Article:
Depending on what else you’re eating, it’s fine. A lot of people who come to my clinic talk about intermittent fasting or time-limited eating where they only eat one meal a day. I think that’s fine as long as you’re not hungry. I don’t think fighting through hunger and then eating one meal a day is a good idea. My teaching says eat when you’re hungry; don’t eat if you’re not hungry. If that leads to skipping meals, it’s not “skipping meals,” because you don’t have to have them. One meal a day is fine as long as you’re eating a great nutritional pattern that includes all the proteins and the essential fatty acids you need. That’s another thing I help people unlearn. It’s okay to eat once a day.
Stepping back, I have learned a lot by going to various meetings. I do remember meeting a lion researcher in Cape Town. It was the first meeting Prof. Noakes put on and I asked, “Tell me more about the behaviors of lions.” And it just shocked me to learn that lions eat once a week! It makes sense. They can’t go to the refrigerator or pantry and open the door! The idea that you would be eating three meals a day—“three square meals and snacks”—makes sense if you’re a carb eater and a carb burner, because you have to be constantly feeding yourself with sugars, but it makes no sense, metabolically, that you’d have to eat that often.
Ted asks: “I started a keto diet about three weeks ago and I’m still extremely hungry. Am I doing something wrong?”
If your hunger is still there after a couple weeks, something is wrong. But I don’t know that “wrong” is the right term. When I troubleshoot, the first thing I want to know is how someone learned about keto. The new view of what keto is in the year 2020, involves adding oils and keto products, looking at net carbs, and I don’t think any of those things are necessary. You might be able to do that, but often all I need to do is reorient people to the ancient, 150-year-old, low-carb keto diet based on real foods, and that fixes them. Medications are also a prime cause for hunger persisting.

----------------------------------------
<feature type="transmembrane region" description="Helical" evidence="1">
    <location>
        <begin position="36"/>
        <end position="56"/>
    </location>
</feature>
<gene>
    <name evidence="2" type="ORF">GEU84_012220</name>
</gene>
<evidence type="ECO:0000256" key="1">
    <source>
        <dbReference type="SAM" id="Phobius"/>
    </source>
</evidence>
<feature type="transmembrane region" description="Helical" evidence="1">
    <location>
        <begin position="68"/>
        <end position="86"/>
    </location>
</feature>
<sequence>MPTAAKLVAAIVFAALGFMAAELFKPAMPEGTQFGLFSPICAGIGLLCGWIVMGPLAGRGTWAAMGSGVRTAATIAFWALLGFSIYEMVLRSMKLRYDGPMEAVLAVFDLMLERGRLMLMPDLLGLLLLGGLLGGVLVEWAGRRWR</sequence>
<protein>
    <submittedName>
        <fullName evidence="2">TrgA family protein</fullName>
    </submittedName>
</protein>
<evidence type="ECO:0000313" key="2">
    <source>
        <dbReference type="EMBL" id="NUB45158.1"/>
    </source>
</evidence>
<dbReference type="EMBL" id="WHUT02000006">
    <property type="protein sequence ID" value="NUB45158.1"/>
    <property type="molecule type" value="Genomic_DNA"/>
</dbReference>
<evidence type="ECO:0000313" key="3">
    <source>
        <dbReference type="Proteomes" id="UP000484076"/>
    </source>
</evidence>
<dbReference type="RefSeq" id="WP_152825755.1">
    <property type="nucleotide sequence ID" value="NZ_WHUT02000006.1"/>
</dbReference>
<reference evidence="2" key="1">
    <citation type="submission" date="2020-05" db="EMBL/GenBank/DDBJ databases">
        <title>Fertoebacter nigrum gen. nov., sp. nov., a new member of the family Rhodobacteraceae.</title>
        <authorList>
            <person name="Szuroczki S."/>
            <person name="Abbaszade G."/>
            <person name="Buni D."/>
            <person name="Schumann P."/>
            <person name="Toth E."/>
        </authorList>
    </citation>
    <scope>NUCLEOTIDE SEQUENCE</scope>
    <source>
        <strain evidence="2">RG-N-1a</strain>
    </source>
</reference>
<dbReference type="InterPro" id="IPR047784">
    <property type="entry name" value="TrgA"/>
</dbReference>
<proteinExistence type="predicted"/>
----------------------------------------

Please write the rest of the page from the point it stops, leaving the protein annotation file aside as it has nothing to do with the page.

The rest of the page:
I’m reminded again of an interview in South Africa where we were on a radio show and the interviewer on the other side of the table was asking people if they were doing the Banting keto diet. The first thing for me to know is what you’re eating and drinking, breakfast, lunch, and dinner. That’s going to tell me what someone’s doing, where the issues might be. The person on the line said, ‘Well, in the morning I’m having some cereal with berries,” and even the announcer looked at me and said, “That’s not keto!” So, the first thing is to really make sure what someone’s doing. The main thing about keto is to keep carbs low. Don’t add things. If someone has nausea or gas and bloating, it’s usually something they’re adding to the food. If you’re having trouble, take advantage of all of the keto coaches and experts that are available now, because these things can usually be easily solved.
You can watch the video here.